Obituary of Clarence “Hocky” Hotchkiss
Clarence Francis “Hocky” Hotchkiss III passed away 4/24/21 at the age of 92. His family was everything, his love, unconditional! He is predeceased by: his parents, Clarence F. Hotchkiss Jr. and Alice Ballard Hotchkiss, his lovely wife of 67 years, Edna May Crane Hotchkiss, his son, Scott Hotchkiss, his sister and brother-in-law, Sally and Warren “Rock” Rockwell, and two Nephews, Benjamin Raugh and Roderick “Jeff” Raugh. He is survived by his sister, Joanne “Joey” Hotchkiss, his three children, Kim Hewitt, Mark Hotchkiss and Frederick Hotchkiss, Daughter-in Law, Ellen James Hotchkiss, 11 Grandchildren: Corinne, Kyle & Sarah Hewitt; Maxwell & Samuel Hotchkiss; Cassandra, Joseph & Jacob Hotchkiss; and Emily, Lydia & Nathan Hotchkiss; 9 Great Grandchildren; and Nephews, Howard Raugh, David (Hannah) Rockwell, Karl (Julie) Rockwell and Theodore “Ted” Rockwell.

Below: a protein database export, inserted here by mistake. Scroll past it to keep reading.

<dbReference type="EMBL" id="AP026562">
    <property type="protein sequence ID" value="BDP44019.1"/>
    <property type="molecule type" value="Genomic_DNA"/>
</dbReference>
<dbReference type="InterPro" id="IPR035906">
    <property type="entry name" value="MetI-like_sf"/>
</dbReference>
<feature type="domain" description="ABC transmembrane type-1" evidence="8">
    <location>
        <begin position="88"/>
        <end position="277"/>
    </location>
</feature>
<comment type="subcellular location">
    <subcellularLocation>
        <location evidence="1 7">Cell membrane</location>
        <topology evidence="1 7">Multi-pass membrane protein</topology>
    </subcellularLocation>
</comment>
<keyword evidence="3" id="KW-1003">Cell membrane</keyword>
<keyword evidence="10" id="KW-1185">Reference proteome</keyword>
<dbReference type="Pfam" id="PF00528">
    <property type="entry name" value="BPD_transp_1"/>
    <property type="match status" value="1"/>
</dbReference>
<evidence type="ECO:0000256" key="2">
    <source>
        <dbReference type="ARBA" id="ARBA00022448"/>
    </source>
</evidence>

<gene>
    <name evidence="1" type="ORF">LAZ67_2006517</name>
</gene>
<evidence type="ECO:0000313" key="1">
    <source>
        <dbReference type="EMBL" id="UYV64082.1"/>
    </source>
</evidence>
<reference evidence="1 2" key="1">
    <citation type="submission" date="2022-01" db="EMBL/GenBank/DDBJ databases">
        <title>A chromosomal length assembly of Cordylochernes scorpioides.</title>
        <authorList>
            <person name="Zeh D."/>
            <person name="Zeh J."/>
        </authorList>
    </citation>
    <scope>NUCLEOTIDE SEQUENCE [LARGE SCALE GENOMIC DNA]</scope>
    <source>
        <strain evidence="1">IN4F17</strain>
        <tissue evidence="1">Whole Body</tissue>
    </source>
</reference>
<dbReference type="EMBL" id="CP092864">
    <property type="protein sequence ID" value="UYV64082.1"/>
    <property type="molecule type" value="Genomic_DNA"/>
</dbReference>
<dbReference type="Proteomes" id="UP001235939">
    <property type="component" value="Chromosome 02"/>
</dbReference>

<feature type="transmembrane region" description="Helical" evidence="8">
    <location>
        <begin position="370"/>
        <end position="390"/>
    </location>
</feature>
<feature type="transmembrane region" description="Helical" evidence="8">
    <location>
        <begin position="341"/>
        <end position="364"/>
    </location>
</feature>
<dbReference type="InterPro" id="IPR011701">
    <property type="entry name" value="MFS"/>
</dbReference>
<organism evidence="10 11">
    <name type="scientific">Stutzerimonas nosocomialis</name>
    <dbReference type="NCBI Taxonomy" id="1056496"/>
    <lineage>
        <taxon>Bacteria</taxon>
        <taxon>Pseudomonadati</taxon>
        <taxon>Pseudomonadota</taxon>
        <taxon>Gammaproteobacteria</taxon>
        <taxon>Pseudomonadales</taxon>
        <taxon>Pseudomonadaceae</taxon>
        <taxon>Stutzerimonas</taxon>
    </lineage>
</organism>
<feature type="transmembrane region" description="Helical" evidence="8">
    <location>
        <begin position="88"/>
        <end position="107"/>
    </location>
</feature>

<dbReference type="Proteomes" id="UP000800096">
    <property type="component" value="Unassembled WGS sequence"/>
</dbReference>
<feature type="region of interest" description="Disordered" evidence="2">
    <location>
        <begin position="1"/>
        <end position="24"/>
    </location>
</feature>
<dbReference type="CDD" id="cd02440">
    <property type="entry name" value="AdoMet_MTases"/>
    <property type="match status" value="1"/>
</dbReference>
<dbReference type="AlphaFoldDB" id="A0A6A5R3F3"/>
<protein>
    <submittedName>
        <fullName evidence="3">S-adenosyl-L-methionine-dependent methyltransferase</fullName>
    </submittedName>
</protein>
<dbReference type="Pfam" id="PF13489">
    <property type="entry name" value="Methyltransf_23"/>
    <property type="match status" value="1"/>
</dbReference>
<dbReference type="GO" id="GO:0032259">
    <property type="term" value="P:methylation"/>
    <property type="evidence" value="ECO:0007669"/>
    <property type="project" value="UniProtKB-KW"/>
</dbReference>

Hocky attended West Junior High School and graduated from the Hotchkiss School of Lakeville, CT. and Yale University in 1950. After college he served two years in the military at Aberdeen Proving Grounds, Md. He then entered Stow Manufacturing Company in Binghamton, becoming President in 1967 and remaining Chairman until his later years. He also attended The Harvard Business School Program and was an active member of the Young Presidents Organization (YPO). He founded The Kids Library East Branch with his proud collection of Big Little books, was a member of The Binghamton Club, The Optimists, and The Black Hawks. After turning 50, Hocky took up running, entering many races, including 15 marathons, 19 triathalons, and a number of events in the Senior Games in both N.Y. & PA. One of his favorite hobbies later in life was taking his Grandchildren on lengthy tours of colleges, covering 73 in all, taking photos, videos, and copious notes at each. He also published three historical novels taking place during the American Revolution, the central characters of which were his own ancestors. (One of these, David Hotchkiss, was the second settler of Windsor, N.Y. in 1787.) He wanted to be remembered as “A Good Guy”, and his request was that in lieu of flowers, charitable contributions of your choice be made in Hocky’s name. Private Services will be held. Please visit ParsonsFuneral.com to offer your condolences.
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